I have to admit, I had no idea about Maralinga until listening to Nunn talk and it seems that I’m not alone. There are plenty of Australian’s who know relatively little about it, as many facts were kept from the Australian public until after the McClelland Royal Commission exposed many facts about what had occurred there in 1984-5. I was born in 1982 and this was not something I was ever taught about in school.

Maralinga is a work of fiction, but it weaves in real events with thorough research. It was hard not be drawn in, this was a fascinating story, basically an entire population of a country oblivious while another country’s army exploded nuclear bombs in their backyard. Nunn plays up on the rumours that local Aboriginals were poisoned by the tests, including some really disturbing snippets from the point of view of various local nomadic Aboriginal families. While it’s never been proved that things like this did happen, it’s never been totally proved that they didn’t either.

Maralinga isn’t just a story about the nuclear testing, it’s also a love story but that part wasn’t the novel’s greatest strength. I liked Daniel and I liked Elizabeth but them together didn’t really work for me and I can’t quite put my finger on why. I think it was mostly the effort they went to in order to remain friends when Elizabeth was still shunning relationships that when they actually did step it up to the next level, it still felt like they were just friends to me. I never really got the urgency of her feelings until she decided to give up everything and go to Australia and search out the truth of what was really going on a Maralinga. Then I got it.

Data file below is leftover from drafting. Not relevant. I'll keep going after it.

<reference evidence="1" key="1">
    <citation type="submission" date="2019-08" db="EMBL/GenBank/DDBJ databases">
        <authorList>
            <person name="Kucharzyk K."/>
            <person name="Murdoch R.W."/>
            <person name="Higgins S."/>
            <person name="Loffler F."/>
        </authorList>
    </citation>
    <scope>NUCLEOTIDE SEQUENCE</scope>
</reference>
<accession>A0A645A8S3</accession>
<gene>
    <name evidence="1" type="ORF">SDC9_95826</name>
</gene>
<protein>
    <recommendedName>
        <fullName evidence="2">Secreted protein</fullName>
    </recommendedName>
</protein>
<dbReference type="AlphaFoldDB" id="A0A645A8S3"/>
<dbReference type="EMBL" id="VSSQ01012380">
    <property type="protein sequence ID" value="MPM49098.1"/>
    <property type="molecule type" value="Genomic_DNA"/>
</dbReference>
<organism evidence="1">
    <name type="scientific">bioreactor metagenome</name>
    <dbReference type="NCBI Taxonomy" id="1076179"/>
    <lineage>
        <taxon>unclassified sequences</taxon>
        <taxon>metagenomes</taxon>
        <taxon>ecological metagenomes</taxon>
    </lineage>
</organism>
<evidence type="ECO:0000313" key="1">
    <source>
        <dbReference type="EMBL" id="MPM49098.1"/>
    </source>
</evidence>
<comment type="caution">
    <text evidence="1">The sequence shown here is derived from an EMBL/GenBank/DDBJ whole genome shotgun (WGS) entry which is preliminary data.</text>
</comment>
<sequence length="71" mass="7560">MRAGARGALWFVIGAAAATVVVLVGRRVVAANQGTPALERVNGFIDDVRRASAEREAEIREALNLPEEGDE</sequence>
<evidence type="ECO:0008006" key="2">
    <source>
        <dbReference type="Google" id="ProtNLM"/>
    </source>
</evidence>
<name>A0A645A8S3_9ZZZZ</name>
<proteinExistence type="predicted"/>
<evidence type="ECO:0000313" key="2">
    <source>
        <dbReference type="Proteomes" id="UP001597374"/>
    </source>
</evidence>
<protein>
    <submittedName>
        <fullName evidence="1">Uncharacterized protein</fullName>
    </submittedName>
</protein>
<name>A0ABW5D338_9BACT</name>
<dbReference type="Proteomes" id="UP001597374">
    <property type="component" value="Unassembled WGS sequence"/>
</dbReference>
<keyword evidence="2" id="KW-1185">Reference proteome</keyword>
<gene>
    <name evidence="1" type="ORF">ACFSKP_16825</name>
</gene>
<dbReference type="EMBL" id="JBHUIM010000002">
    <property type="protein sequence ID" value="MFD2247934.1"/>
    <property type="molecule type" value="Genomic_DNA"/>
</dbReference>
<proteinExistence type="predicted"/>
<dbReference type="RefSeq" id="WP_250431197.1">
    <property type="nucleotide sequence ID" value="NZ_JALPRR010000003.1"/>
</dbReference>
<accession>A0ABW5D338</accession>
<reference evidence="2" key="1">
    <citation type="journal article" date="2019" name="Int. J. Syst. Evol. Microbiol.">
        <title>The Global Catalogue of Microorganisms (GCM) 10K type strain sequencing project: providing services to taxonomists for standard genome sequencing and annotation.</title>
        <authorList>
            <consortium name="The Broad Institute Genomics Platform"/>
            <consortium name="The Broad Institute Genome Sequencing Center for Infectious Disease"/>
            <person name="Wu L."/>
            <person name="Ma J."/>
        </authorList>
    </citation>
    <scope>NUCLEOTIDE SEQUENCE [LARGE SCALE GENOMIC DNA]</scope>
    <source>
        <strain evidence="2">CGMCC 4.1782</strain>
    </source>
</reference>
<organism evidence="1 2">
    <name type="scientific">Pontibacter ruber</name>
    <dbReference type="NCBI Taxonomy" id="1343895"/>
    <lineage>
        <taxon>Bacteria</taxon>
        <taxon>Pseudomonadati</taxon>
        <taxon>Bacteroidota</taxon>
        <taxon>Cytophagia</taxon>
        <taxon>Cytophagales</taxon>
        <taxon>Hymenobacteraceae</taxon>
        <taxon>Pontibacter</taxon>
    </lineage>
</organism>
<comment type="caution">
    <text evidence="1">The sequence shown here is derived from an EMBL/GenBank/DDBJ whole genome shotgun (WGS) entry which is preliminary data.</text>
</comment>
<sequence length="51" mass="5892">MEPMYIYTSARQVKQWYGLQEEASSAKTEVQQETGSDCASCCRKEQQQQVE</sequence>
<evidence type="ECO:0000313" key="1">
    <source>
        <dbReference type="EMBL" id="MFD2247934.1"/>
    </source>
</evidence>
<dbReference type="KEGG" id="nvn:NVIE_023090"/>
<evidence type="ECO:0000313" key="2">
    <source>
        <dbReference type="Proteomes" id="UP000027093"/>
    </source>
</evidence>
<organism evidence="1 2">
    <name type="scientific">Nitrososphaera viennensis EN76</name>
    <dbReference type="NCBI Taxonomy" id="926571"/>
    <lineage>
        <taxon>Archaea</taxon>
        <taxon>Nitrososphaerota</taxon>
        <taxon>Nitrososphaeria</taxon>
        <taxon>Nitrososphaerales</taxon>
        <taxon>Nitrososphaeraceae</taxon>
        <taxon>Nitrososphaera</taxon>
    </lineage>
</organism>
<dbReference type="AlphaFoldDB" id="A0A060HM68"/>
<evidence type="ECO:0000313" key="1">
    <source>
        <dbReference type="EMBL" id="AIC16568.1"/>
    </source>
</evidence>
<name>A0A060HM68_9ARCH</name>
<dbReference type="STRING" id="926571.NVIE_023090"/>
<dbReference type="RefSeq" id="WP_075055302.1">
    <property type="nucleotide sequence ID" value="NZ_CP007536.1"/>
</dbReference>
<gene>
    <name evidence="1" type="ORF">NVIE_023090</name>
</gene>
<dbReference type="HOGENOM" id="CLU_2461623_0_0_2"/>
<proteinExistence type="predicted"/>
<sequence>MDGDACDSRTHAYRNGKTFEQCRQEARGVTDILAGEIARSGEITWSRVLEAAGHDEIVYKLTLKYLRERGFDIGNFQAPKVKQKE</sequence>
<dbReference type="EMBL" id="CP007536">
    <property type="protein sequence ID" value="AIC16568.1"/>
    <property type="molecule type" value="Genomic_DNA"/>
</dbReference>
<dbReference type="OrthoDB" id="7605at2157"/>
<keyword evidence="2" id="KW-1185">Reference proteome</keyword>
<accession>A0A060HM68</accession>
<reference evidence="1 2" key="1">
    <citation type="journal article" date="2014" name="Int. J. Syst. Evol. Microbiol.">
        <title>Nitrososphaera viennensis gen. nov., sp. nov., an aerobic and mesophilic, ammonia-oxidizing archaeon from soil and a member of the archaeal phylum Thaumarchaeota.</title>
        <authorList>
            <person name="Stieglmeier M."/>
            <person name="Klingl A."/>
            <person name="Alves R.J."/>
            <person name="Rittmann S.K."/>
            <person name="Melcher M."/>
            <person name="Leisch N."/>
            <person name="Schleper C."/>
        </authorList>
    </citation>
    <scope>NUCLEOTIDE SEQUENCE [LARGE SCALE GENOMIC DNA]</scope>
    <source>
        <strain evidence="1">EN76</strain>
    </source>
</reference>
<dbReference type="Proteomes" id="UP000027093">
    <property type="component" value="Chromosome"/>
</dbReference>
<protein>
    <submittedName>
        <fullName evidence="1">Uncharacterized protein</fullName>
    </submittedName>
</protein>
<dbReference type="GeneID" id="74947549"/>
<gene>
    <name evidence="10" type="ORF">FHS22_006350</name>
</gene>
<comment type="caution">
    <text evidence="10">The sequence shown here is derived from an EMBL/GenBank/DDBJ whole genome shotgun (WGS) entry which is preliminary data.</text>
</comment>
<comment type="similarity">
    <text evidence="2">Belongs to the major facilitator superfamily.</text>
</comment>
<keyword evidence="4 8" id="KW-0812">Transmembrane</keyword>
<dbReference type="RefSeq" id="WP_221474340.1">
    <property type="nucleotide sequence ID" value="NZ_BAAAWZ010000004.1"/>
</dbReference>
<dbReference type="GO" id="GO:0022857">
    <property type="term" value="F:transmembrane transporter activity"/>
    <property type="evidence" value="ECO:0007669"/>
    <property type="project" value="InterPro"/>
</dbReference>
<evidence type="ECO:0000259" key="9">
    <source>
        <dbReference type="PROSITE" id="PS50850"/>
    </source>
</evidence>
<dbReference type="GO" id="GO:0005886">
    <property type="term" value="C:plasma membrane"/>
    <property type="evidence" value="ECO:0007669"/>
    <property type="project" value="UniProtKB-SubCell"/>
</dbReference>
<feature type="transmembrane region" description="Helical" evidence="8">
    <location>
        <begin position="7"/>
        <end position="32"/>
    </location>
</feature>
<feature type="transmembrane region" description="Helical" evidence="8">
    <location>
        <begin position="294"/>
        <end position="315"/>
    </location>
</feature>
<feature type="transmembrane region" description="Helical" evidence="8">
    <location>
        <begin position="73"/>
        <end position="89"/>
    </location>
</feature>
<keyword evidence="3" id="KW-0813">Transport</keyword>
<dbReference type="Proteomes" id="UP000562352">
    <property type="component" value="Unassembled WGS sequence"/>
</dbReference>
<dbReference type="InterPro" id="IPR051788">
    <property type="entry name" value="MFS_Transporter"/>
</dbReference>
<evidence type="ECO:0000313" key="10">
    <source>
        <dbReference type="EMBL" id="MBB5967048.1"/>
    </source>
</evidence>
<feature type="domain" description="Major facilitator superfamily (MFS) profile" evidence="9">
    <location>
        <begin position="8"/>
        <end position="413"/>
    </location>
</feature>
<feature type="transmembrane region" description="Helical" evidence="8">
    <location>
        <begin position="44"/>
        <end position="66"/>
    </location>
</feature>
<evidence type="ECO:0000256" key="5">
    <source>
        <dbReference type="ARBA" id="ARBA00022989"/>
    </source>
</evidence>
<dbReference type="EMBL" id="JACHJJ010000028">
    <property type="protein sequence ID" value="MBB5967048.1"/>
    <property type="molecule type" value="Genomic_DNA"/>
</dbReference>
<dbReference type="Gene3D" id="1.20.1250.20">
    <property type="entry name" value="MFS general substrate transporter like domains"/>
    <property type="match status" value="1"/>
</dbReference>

Meticulously researched and also wonderfully written, this is a really fascinating blend of the truth and embellishment. I actually read this book in a day, and it’s a pretty hefty size but I found it an easy page-turner and it kept me invested the whole way. There were some twists and turns that I didn’t see coming. It showcases the beauty of our desert wonderfully and also gives us a really progressive, ahead-of-her-time protagonist, someone to admire for her principles and just how far she will go to know the truth.

Very enjoyable – I’m looking forward to reading my other Judy Nunn books!


Book #209 of 2012

Maralinga is the 69th novel read and reviewed for the Australian Women Writers Challenge, 2012.

4 responses to “Maralinga – Judy Nunn

  1. brendat59 says:

    Great review…I enjoyed this one too:)

  2. Great review Bree! I’m yet to read any of Nunn’s titles though i see her books about all the time. I haven’t heard about the history of Maralinga either and Judy’s exploration of this sounds really fascinating.

  3. Marg says:

    Yay! You read one and liked it! I need to read her still too.